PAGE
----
Spanish Company Awarded for 'Olive Beer'

Adding Empeltre olive extract during fermentation endows OliBa with the flavors, aromas and colors of the endemic Spanish variety, the company said.
Ivan Caellas Colomés
By Daniel Dawson
Nov. 28, 2022 13:49 UTC

A beer made with Empeltre olive extract in Bajo Aragón, Spain, has been awarded at the SIAL Paris 2022 Awards as the most inno­v­a­tive alco­holic bev­er­age.

OliBa Green Beer was lauded by the panel of judges for its cre­ativ­ity, antic­i­pa­tion of mar­ket trends and orig­i­nal­ity.

According to Fortune Business Insights, a research firm, the global craft beer mar­ket is pre­dicted to grow from $103 bil­lion in 2021 to $211 bil­lion in 2028, with many com­pa­nies adding new ingre­di­ents to the four stal­warts of tra­di­tional beer brew­ing.

Ivan Caellas Colomés, OliBa Green Beer’s chief exec­u­tive, told Olive Oil Times that the inspi­ra­tion for the beer came dur­ing an olive oil tast­ing he was host­ing at his com­pa­ny’s estate perched on the foot of the Pyrenees Mountains in north­east­ern Spain.

See Also:In Italy, a New Beer Made from Olive Leaves

The idea came to me dur­ing an oil-tast­ing ses­sion with some clients,” he said. I make green oils with green olives, and I wanted to emu­late the color of the oil in the beer.”

While he had no brew­ing expe­ri­ence before this, Caellas thought that brew­ing a craft beer with olives would be an excel­lent chance to show­case the region’s unique cul­ti­vars.

He said that adding the olive extract infused the fla­vors, aro­mas and col­ors of the olives into the beer, yield­ing a unique fla­vor pro­file.

Normally, the beer brew­ing process begins with malt­ing, when ripe grains are soaked in water daily. After a few days, they are moved to a sep­a­rate tank to aer­ate, allow­ing for the pro­duc­tion of the nec­es­sary enzymes for fer­men­ta­tion.

briefs-spanish-company-awarded-for-olive-beer-olive-oil-times

(Photo: Ivan Caellas Colomés)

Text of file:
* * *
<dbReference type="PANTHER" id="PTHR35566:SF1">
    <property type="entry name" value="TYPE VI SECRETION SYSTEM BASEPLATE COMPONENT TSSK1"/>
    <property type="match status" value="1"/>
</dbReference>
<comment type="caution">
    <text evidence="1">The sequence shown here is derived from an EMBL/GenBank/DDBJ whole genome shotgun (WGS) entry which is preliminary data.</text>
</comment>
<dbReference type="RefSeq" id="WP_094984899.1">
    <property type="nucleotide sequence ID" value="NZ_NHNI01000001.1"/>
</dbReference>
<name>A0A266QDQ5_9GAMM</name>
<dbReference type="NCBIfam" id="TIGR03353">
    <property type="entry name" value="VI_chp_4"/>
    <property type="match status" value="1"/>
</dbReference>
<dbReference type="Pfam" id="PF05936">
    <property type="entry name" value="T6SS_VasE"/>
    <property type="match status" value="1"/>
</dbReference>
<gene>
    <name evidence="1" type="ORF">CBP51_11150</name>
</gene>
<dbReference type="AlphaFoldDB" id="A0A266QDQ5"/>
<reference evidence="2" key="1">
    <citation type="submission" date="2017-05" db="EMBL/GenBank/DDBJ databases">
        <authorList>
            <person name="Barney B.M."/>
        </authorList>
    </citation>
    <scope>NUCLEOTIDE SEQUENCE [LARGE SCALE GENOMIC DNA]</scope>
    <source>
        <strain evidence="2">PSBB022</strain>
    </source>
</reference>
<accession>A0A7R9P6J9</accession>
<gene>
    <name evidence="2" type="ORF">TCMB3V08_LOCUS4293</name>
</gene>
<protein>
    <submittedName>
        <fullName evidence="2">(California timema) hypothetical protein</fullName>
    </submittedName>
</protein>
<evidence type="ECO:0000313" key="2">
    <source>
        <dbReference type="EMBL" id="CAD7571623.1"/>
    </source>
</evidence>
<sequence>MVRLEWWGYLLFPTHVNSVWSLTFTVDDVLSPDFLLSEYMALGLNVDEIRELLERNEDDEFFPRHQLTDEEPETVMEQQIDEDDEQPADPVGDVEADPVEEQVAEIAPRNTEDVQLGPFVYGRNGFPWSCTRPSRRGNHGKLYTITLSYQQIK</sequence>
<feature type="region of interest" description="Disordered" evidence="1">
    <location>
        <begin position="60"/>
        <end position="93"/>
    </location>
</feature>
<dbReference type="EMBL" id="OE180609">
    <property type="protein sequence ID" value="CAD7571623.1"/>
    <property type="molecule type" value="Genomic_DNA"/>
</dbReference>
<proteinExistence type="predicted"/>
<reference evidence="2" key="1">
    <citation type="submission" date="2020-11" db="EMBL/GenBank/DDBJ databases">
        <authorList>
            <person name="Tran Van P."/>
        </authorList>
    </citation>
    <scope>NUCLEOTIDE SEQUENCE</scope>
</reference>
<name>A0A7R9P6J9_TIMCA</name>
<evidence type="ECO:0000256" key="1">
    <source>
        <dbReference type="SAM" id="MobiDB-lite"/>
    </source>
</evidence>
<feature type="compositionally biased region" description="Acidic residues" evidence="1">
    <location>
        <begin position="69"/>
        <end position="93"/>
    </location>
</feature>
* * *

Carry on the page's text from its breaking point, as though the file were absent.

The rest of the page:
After aer­at­ing, grains are roasted, cre­at­ing malt. The length and tem­per­a­ture involved in this phase deter­mine the beer’s color and taste.

Once the malt is roasted, the next step is to add water, which yields mash. The mash is heated to a near-boil before being cooled and fil­tered, becom­ing wart. During the heat­ing process, hops are added to the wart.

The final phase of beer pro­duc­tion is fer­men­ta­tion, when the wart becomes alco­holic as added yeast trans­forms sugar into ethanol.

The olive extract is added at the end of the fer­men­ta­tion of the beer because, in this way, it is bet­ter infused with the taste and aroma of the extract,” Caellas said.

After fer­men­ta­tion, which takes about 10 days, the beer is placed in bar­rels and sent to sit for another 10 days before it is ready to drink.

Caellas said his Empeltre beer is the sec­ond in his line of green olive beers.

In the Original One ver­sion, I decided to pre­pare the extract with my native olives from the pre-Pyrenees of the Pallars Jussà region,” he said. In the next ver­sion, the Empeltre One, we col­lab­o­rated with some pro­duc­ers from the region of Aragón using the autochtho­nous vari­ety.”

Given the suc­cess of his first two, Caellas is already plan­ning a third, alco­hol-free olive beer.

Caellas added that he orig­i­nally entered the SIAL Paris Awards after receiv­ing sev­eral other awards at food com­pe­ti­tions. He wanted to see how OliBa would fare at the world’s largest food and bev­er­age show.

We are very happy and proud of the work done by the OliBa Green Beer team,” he said about win­ning the inno­va­tion award. For us, SIAL is a global show­case and win­ning the award helped us attract the atten­tion of many dis­trib­u­tors and agents.”

Indeed, he said the event is a great moment for net­work­ing. At the side­lines of the award cer­e­mony in Paris, Caellas met with ven­dors inter­ested in sell­ing his beer in Belgium, Israel and Kazakhstan.

We had many meet­ings with dis­trib­u­tors inter­ested in mar­ket­ing our beer from many coun­tries,” he said. We made many con­tacts and closed many agree­ments that will help increase sales expo­nen­tially.”

This award moti­vates us to con­tinue doing what we like: exper­i­ment­ing and com­mit­ting our­selves to the dis­tinc­tive value of our beer,” Caellas con­cluded.



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